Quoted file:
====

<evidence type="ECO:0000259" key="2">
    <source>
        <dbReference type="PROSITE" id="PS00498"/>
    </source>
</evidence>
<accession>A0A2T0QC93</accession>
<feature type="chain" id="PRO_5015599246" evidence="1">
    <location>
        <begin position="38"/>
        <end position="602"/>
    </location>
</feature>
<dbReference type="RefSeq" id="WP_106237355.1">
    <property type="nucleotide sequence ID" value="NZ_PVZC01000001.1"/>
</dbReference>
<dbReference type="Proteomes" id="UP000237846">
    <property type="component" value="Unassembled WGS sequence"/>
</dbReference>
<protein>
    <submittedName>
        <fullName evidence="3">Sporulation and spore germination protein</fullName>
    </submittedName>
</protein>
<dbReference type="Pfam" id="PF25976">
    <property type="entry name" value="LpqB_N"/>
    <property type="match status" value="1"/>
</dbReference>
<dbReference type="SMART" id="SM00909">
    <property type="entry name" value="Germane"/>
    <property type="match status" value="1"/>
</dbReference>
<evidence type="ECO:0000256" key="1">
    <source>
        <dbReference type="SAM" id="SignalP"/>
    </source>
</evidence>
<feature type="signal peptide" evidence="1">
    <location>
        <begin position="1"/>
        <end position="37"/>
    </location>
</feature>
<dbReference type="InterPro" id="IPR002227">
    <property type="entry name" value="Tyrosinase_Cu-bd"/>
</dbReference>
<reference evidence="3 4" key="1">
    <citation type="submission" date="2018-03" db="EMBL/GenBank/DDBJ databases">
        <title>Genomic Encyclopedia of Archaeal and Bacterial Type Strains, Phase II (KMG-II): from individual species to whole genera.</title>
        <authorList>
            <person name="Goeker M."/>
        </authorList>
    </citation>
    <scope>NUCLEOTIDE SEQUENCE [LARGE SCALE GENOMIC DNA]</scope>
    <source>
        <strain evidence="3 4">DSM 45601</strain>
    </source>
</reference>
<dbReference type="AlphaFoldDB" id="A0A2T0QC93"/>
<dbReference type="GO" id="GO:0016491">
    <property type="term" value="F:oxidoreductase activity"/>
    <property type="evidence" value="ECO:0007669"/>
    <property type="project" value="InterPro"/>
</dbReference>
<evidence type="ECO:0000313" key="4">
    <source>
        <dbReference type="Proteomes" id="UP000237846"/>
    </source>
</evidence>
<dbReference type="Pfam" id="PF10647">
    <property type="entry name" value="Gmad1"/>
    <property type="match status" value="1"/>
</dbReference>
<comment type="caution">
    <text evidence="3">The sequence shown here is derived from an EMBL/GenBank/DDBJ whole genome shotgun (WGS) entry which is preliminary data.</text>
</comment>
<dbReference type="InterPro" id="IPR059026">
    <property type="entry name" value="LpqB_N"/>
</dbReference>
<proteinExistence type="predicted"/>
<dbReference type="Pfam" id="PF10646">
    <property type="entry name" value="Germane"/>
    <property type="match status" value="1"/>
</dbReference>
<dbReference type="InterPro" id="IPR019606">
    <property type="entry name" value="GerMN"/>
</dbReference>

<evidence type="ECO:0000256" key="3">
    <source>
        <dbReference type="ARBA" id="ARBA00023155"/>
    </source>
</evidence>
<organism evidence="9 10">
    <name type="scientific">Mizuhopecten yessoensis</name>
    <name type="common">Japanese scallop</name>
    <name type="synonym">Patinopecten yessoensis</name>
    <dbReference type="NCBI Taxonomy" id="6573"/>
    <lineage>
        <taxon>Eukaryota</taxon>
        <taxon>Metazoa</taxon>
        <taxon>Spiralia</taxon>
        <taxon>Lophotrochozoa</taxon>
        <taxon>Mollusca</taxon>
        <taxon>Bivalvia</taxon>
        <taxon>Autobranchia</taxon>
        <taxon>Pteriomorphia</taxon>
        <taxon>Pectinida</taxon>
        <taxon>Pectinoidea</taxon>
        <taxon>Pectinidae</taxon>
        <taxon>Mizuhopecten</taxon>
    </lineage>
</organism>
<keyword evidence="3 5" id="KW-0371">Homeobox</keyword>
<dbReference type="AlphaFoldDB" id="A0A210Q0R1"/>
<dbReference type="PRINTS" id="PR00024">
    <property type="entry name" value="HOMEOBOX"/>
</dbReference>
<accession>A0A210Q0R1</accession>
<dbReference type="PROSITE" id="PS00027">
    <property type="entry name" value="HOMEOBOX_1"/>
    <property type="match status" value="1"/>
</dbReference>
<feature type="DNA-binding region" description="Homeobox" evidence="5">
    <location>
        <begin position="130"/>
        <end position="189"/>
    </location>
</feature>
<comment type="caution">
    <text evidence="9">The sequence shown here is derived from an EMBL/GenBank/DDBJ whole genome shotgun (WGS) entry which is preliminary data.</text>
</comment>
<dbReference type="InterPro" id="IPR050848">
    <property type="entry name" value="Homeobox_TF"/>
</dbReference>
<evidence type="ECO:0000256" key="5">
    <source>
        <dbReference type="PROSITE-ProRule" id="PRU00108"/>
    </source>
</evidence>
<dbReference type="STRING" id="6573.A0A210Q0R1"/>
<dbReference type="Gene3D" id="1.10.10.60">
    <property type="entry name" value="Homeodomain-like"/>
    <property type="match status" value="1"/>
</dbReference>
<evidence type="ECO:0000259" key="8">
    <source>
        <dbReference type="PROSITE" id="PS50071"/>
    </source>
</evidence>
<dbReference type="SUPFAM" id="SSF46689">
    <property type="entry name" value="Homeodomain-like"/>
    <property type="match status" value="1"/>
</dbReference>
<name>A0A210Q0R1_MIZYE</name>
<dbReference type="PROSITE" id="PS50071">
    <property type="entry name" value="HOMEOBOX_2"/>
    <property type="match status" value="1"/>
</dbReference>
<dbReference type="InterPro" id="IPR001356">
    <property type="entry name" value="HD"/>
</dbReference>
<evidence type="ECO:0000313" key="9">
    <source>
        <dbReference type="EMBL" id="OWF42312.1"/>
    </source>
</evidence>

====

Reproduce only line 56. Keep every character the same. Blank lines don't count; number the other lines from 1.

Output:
    </source>